The Wall Street Journal wrote “Their Fair Share” in July of 2008 claiming that the rich are paying their fair share of taxes.
Wow. The Wall Street Journal against a tax cut? Well I guess if it is a tax on the poor they don’t support cutting those taxes. I think it may well make sense to reduce the social security and medicare taxes on the working poor (including the company share). Of all the taxes we have this is the one I would reduce, if I reduced any (given the huge amount of government debt any reduction may well be unwise). But reducing income taxes for those under the median income doesn’t seem like something worth doing to me.
They seem to ignore that income inequality has drastically increased. When you have a system that puts a huge percentage of the cash in a few people’s pockets of course those people end up paying a lot of cash per person. One affect of massive wealth concentration is that the limited people all the money is flowing to naturally will pay an increasing portion of taxes.
It is fine to argue that the rich pay too much tax, if you want. I don’t agree. I think Warren Buffett explains the issue much more clearly and truthfully when he says he, and all his fellow, billionaires (and those attempting to join the club) pay a lower percent of taxes on income than their secretaries do. He offers $1 million to any of them that prove that isn’t true.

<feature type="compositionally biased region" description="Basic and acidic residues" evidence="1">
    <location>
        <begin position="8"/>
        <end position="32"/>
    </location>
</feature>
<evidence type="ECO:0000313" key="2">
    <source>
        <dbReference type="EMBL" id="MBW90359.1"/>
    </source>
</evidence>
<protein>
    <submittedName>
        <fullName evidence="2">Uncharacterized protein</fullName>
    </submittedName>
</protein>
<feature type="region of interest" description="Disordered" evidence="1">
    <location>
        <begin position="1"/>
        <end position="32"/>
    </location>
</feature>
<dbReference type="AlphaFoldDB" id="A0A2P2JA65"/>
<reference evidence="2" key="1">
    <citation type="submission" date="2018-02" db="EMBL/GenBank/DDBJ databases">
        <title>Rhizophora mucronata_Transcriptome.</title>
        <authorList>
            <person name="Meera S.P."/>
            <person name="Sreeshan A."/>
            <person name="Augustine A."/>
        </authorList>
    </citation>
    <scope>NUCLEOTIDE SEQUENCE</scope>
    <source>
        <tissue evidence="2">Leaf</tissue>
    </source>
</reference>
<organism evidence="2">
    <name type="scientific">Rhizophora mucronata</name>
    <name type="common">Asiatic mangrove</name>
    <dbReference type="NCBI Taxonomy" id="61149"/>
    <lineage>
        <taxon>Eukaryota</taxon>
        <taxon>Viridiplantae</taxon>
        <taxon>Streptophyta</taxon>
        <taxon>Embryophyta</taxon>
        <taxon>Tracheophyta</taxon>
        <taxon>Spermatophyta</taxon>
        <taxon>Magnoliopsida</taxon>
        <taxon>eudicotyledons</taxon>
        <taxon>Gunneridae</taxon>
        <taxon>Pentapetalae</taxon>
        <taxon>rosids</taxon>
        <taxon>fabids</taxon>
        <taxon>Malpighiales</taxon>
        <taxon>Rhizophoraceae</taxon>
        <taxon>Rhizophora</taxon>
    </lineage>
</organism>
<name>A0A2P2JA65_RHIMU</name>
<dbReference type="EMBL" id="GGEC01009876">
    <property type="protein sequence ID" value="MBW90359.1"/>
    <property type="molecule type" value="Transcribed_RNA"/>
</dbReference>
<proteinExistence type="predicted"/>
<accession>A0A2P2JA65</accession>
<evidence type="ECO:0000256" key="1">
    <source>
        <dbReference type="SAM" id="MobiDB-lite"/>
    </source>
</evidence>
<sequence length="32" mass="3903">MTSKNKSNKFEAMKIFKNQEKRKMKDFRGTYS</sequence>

And I guess you can say that the top 22% of the income paying the top 40% of the taxes is “steeply progressive.” I wouldn’t call that steep, but… It is nice the graphic is at least decently honest. Saying just “top 1% of taxpayers, those who earn above $388,806, paid 40% of all income ” is fairly misleading. It is much more honest (I believe) to say that “the top 1% (that made 22% of the income) paid…” Those with the top 22% of income paid 40% of the taxes, the next 15% payed 20%, the next 31% paid 26% the next 20% 11% and the final 12% paid 3%. That is progressive. From my perspective it could be more progressive but I can see others saying it it progressive enough.
If 22% to 40% is “steeply” progressive what is 1% to 22%? The income distribution seems to be what? very hugely massively almost asymptotently progressive? The to 1% of people, by income, take 22% of the income, the next 4% take the next 15% of the total income, the next 20% take 31%, the next 25% take 30% and the bottom 50% take 12%. This level of income inequality is much more a source of concern than any concern someone should have about a slightly progressive tax result.
In the video Warren Buffet says, and is right:
Hedge fund operators spent a record amount lobbying
What did those
bribes “donations” buy the hedge fund managers? The ability to have your grandchildren pay their taxes (with interest) for them.